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"Tonus Tomis..."

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Catalog Number: CPS-8627
Audio Format: Stereo, DDD
Playing Time: 76:34
Release Date: 1995

Track Listing & Audio Samples
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    Leo Kraft
  1. Variations for Orchestra (22:16)
    Daniel Kessner
Lyric Piece for Piano and Orchestra (15:13)
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    Dolly Eugenio Kessner, piano
    Richard Brooks
  3. Chorale Variations for Two Horns and String Orchestra (13:05)
    Ronald Mazurek
  4. Alleluia for Chamber Orchestra and Tape (9:58)
    Dinos Constantinides
  5. Symphony No. 4 - Antigone (15:22)
    Ode I
    Ode III



American Record Guide - by Cook

"This a collection of excellent orchestral pieces by contemporary American composers that were performed at the 1994 Constanta International Music Days festival (though this is not, much to its credit, a performance recording). Constanta is a Romanian city on the Black Sea that used to be called Tomis-hence the title.

The recorded sound tends to be brassy and biased toward the high end, but in many ways that contributes accidentally to the music's charm. Because of the recorded sound, Leo Kraft's Variations for Orchestra, the longest work here at 22 minutes, sounds like the ancient Howard Hanson LP of Roy Harris's 3rd Symphony. Kraft's Variations aren't really a knock-off of Harris's musical style, but it does sound wonderfully reminiscent of 1930s American romanticism. It alone is worth the price of admission, whatever you might think of Roy Harris.

Daniel Kessner's Lyric Piece for Piano and Orchestra also appears to be a Roy Harris-inspired piece, but Kessner adroitly moves his piano sequences through off-key variations centering around the note A-flat. (Few American composers of the 1930s would dare do such a thing.) That makes the composition post-modern but not arrogant and disaffecting. Kessner knows how to keep his music tethered to a basic tonality, but at times I did wish for a stronger, more focussed orchestra. At the very least, this piece goes a long way to recommend the other works of this composer.

The Chorale Variations for Two Horns and String Orchestra by Richard Brooks is a much more contemporary piece, the string orchestra guiding the horn duets along with a series of chordal motifs. Brooks also highlights a separate quintet of solo strings, which manages to stand out from the regular string orchestra. The temperament of this work is very post-modern and intense. To the conductor's credit (or perhaps the sound engineers) the two horns are kept in check and do not dominate. Also of delight is a lament sequence for the string orchestra right in the middle of the work that's nicely twisted-as if the composer in the process of constructing the first draft of the composition decided to suck on a lemon for a few bars. Very nice and very unexpected.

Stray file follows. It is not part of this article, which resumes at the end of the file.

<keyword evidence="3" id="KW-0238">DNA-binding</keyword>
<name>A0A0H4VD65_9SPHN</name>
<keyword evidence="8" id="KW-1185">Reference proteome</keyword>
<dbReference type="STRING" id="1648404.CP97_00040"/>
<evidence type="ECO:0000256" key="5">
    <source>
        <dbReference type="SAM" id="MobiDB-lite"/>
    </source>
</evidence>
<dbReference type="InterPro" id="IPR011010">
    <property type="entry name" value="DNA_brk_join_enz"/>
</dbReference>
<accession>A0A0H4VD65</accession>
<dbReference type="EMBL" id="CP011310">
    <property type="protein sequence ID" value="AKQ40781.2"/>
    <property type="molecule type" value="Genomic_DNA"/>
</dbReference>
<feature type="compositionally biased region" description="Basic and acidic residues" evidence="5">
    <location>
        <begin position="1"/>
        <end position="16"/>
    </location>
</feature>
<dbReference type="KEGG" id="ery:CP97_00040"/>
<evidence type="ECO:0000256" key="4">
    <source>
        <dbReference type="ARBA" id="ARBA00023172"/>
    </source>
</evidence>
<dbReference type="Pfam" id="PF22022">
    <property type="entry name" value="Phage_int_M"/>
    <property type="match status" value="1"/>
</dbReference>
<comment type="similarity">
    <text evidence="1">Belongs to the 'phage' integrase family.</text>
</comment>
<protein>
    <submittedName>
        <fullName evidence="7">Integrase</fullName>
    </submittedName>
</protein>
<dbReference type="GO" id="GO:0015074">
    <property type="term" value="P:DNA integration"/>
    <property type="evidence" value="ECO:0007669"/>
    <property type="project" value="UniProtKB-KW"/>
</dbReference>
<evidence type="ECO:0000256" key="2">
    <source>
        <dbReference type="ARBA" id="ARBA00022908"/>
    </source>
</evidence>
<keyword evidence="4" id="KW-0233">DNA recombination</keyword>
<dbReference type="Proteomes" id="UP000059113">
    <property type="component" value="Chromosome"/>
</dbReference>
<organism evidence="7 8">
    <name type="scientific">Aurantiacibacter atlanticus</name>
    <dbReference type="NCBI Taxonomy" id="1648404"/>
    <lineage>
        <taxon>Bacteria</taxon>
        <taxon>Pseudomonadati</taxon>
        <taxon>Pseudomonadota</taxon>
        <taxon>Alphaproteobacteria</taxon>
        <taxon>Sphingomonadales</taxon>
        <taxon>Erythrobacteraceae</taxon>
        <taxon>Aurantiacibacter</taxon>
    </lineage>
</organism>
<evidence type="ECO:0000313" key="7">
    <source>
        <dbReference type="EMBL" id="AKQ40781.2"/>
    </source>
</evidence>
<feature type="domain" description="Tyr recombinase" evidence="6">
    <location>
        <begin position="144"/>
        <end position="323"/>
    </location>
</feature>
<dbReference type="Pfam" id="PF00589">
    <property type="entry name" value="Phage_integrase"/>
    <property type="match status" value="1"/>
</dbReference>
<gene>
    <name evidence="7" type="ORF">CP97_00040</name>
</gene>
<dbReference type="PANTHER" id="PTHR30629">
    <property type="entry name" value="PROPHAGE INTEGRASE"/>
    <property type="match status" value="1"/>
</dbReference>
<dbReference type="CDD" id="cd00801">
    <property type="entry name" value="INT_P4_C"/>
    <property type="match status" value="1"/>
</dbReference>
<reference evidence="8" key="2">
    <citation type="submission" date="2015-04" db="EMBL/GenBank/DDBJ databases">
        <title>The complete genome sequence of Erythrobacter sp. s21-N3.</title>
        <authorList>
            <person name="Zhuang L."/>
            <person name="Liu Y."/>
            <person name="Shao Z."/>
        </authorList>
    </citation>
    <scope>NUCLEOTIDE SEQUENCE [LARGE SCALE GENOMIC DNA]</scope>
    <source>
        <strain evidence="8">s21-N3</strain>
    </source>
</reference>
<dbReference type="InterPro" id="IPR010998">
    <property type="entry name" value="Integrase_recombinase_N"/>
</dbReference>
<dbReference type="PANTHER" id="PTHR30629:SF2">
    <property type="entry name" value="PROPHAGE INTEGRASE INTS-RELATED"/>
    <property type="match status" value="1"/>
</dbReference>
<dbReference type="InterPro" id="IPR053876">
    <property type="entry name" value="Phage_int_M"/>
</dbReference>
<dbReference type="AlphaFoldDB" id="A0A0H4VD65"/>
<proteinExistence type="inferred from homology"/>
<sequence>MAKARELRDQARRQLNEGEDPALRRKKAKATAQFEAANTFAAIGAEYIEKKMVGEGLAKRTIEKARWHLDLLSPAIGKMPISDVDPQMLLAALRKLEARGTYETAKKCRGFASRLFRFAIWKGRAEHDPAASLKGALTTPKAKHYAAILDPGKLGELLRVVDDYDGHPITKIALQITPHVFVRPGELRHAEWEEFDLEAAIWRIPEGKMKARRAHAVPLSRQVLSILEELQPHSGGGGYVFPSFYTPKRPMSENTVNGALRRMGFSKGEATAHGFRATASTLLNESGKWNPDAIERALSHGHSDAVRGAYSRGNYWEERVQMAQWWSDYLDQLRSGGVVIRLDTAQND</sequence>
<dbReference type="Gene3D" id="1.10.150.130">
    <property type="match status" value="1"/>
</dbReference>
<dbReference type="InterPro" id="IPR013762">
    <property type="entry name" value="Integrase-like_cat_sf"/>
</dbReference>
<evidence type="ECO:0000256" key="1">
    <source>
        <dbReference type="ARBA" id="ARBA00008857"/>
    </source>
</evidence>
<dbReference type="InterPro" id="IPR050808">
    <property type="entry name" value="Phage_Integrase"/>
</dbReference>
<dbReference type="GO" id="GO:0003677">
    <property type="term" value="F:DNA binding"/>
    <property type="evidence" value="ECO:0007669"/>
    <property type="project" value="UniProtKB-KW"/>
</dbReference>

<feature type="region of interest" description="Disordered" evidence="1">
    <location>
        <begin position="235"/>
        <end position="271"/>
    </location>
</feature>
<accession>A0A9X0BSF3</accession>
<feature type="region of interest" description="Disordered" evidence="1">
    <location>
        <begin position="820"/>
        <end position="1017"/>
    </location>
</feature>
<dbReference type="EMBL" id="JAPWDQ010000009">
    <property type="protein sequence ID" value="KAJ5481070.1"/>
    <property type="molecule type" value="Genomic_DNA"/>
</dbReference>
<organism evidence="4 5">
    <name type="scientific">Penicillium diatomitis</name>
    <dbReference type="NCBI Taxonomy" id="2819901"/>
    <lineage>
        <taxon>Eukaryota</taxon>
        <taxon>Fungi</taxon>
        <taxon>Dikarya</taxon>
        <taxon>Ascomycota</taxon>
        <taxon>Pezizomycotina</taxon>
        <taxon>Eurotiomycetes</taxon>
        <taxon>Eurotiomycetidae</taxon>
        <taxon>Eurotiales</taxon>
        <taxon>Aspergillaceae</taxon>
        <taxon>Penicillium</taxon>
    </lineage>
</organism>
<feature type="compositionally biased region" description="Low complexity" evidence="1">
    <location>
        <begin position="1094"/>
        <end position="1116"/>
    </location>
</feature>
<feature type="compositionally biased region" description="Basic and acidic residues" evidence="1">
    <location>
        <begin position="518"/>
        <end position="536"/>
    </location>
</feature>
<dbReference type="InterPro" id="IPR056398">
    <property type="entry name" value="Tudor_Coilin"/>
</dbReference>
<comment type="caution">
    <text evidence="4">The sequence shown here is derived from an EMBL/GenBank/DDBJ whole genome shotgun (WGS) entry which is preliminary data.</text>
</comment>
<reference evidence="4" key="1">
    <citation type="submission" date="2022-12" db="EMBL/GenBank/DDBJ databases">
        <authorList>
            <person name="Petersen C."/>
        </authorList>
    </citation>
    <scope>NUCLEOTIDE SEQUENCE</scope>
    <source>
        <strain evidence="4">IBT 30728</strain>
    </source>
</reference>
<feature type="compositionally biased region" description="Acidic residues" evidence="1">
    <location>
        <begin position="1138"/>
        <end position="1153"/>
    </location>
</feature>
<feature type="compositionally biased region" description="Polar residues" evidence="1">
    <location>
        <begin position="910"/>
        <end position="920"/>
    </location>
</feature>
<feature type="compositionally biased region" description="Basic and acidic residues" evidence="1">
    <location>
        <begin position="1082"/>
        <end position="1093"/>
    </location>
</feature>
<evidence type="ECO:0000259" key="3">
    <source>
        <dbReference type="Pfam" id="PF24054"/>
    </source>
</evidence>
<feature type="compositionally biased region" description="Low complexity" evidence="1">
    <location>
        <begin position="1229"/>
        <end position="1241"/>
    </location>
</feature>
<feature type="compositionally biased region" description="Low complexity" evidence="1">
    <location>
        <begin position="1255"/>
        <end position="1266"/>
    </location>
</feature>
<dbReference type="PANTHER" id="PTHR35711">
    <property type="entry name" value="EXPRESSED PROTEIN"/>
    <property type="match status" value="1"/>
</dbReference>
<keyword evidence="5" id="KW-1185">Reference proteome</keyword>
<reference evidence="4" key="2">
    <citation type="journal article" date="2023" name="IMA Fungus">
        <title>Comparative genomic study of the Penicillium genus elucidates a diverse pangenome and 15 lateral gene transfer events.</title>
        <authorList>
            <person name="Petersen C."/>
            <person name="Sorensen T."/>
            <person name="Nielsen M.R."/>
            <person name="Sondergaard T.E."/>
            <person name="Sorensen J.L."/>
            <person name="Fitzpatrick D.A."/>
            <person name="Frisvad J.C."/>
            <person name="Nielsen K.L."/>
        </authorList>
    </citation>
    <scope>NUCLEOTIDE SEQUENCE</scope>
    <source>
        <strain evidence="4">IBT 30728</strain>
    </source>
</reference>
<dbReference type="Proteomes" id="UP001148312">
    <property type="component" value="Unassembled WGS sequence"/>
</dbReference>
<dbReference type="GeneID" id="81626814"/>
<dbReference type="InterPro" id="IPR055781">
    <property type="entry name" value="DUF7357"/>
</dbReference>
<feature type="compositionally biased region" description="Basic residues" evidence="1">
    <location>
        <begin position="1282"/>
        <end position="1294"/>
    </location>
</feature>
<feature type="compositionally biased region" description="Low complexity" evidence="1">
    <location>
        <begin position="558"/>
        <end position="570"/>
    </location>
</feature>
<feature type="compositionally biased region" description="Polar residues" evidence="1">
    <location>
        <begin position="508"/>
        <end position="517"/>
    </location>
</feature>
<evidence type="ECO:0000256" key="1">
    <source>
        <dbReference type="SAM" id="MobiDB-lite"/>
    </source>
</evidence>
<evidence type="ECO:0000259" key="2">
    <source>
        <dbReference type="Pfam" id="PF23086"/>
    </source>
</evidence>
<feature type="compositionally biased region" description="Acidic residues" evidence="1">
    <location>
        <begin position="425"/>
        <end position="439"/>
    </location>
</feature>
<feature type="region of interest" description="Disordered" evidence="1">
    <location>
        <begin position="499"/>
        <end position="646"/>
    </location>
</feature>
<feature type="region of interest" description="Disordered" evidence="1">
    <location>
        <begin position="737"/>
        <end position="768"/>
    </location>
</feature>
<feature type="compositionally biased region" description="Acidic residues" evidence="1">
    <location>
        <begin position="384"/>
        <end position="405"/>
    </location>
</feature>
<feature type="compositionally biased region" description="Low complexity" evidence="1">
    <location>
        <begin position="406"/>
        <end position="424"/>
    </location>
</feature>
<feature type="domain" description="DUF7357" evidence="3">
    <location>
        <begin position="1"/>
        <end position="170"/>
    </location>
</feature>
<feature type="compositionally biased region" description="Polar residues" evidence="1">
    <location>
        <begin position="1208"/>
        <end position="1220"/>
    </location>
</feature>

Ronald Mazurek's Alleluia for Chamber Orchestra and Tape is a more atmospheric piece. It's something of a dreamscape or a "misremembered" recollection of a Gregorian chant. The tape of electronic effects is juxtaposed with various dialogs of the soloists in the orchestra. The Alleluia chant surfaces from time to time, grounding the piece in a solid tonality.

Finally, Dinos Constantinides's Symphony 4, Antigone closes the disc. It's one of many orchestral suites he's extracted from his 1993 opera, Antigone. Its musical language is very similar to Leo Kraft's. They make excellent bookends. As in the Kraft piece, you'll hear touches of Roy Harris as well as those Eastman-Rochester recordings that brought mainstream American romanticism to the public's attention. That this whole affair is the product of a Romanian orchestra and a Romanian conductor seems all the more remarkable, since it seems to be an unabashed celebration of American music. An interesting and valuable collection."


Turok's Choice - May, 1996 - by Paul Turok

"The Constanta Symphony (Romania) barely seems able to get through orchestral works by Leo Kraft, Dinos Constantinides and others, making it difficult to write reasonably about the music."